According to Pew Research Center analysis of U.S. Census Bureau data released in May 2015, more than one-in-three American workers today are Millennials (adults ages 18 to 34). As of 2015, Millennials surpassed Generation X to become the largest share of the American workforce.
Additionally, as many businesses are discovering, more baby boomers are leaving the workforce. Thus, not only are we experiencing a smaller, younger pool of talent, but an overall reshaping of the business landscape.
Studies reveal that 80 percent of today’s workforce does not want to manage, make decisions, be responsible for others or for results, be accountable, sign-off on budgets, write performance reviews, reprimand direct reports, or even own a business. Sure, today’s younger workers want you to give them opportunities, train and develop them, but very few appear willing to put “skin” in the game—at least that’s my observation (and what I hear routinely from clients).
Today’s workers want to be seen as special and unique. They want to be treated as “heroes.” It’s how they’ve been raised, and they believe it’s your responsibility to continue providing the level of “love and affection” they desire and know.
Heroes in the workplace are great on an occasion, but they can create more problems than success. Heroes thrive on public acknowledgement, and they often need to be reminded they are part of a team. Some heroes might even create the chaotic situations they solve. You know who these people are. Being the hero makes them feel good about themselves and adds to their sense of worth.
Heroes should not be the focus of all of your affection at the expense of reliable, everyday players. Heroes — and the attention they demand — often foster resentment between co-workers and can even lead to workplace sabotage. No one wants that.
Luckily, when people come to work every day, execute their responsibilities, stand accountable, meet their objectives and goals, and act as good team players, everyone works at a higher level and the need for heroes decreases. For business leaders, the message is plain and simple: your focus and energy needs to be directed at optimizing these everyday players.
But what’s a business leader to do when the workplace is about to be dominated by individuals who always have been told they are special, the brightest and the best? (Keep in mind, these are the same people who received awards, trophies, and accolades just for showing up. They are used to every little league baseball player receiving a trophy, not only members of the first-place team, and teachers who refused to use red marks on homework because of the “negative” impact it could have on children.) Leaders need to ensure those working for them are doing their jobs as required each and every day, and doing it optimally, rather than kowtowing to heroes who show up with greatness only periodically when their need for attention and adulation arises.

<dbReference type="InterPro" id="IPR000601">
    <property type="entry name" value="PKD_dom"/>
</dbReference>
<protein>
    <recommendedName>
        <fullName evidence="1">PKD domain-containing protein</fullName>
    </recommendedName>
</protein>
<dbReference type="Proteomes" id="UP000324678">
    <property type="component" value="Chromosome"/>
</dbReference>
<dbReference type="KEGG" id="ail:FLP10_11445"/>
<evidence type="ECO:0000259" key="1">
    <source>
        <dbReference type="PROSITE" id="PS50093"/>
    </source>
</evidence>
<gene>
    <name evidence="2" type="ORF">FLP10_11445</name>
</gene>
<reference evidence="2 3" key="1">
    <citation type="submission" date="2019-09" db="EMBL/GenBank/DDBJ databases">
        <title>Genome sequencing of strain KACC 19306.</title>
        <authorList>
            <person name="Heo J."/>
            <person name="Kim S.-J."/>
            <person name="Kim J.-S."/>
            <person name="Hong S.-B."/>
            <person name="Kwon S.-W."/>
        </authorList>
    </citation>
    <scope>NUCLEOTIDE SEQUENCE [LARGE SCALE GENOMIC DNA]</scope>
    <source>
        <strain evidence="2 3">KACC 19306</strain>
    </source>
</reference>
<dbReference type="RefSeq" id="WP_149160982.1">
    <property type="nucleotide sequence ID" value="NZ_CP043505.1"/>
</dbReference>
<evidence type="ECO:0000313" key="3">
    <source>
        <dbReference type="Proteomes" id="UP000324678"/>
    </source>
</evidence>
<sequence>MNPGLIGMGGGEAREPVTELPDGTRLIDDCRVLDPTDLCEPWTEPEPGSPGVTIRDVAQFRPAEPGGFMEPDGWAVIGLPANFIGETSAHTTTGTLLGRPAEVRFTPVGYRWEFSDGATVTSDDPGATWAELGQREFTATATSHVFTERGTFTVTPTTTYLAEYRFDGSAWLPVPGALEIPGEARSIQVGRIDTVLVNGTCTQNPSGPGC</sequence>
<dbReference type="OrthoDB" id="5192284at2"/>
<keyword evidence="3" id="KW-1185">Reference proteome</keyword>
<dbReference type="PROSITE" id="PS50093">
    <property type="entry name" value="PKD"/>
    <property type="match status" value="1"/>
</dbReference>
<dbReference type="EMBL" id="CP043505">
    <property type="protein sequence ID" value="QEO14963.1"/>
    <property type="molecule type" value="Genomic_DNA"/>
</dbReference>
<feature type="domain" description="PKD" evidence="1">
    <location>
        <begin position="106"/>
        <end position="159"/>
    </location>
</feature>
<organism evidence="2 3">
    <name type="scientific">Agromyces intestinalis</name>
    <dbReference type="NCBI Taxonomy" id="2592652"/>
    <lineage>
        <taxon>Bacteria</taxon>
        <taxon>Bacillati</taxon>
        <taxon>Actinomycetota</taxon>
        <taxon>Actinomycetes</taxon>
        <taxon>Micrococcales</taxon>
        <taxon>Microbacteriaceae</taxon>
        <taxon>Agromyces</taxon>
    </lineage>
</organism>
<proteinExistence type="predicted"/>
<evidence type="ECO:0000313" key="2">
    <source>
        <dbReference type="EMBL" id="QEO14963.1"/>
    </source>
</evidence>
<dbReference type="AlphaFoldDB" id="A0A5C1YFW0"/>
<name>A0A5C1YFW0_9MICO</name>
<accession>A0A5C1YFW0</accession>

Here are three subtle shifts in approach business leaders can adopt right away to focus organizational energy on maximizing the workforce:
- Consider who you are and lead by example. How you behave sets the tone for the organization. If you are a yeller, you give employees the right to yell. If you leave early, you give them permission to leave early. If you work hard… (you get the picture).
- Let the people you hired do their work. Your direct reports want to be fulfilled. If you are constantly doing the work for them, they will work below expectations, become dissatisfied and leave. What’s preferable: the distractions of recruiting and rebuilding or increased productivity and profitability?
- Learn to trust employees so you don’t create a culture of skepticism.When you trust employees, they feel free to try new and creative approaches to solving problems, rather than always looking over their shoulders. Their minds will be on job enhancement and enrichment instead of job preservation. Morale will increase and so will production and profitability.
By giving employees the lion’s share of attention, you just might get more from them as a result. Begin to see “heroes” in your every day players and they will deliver in kind.
The choice is yours!
Stuart Friedman is president of Progressive Management Associates. He is a business visionary who guides organizations through cultural shifts. He promotes environments that inspire collaboration, transparency in the pursuit of strategic outcomes and heart-felt desires. Reach Stuart via email: firstname.lastname@example.org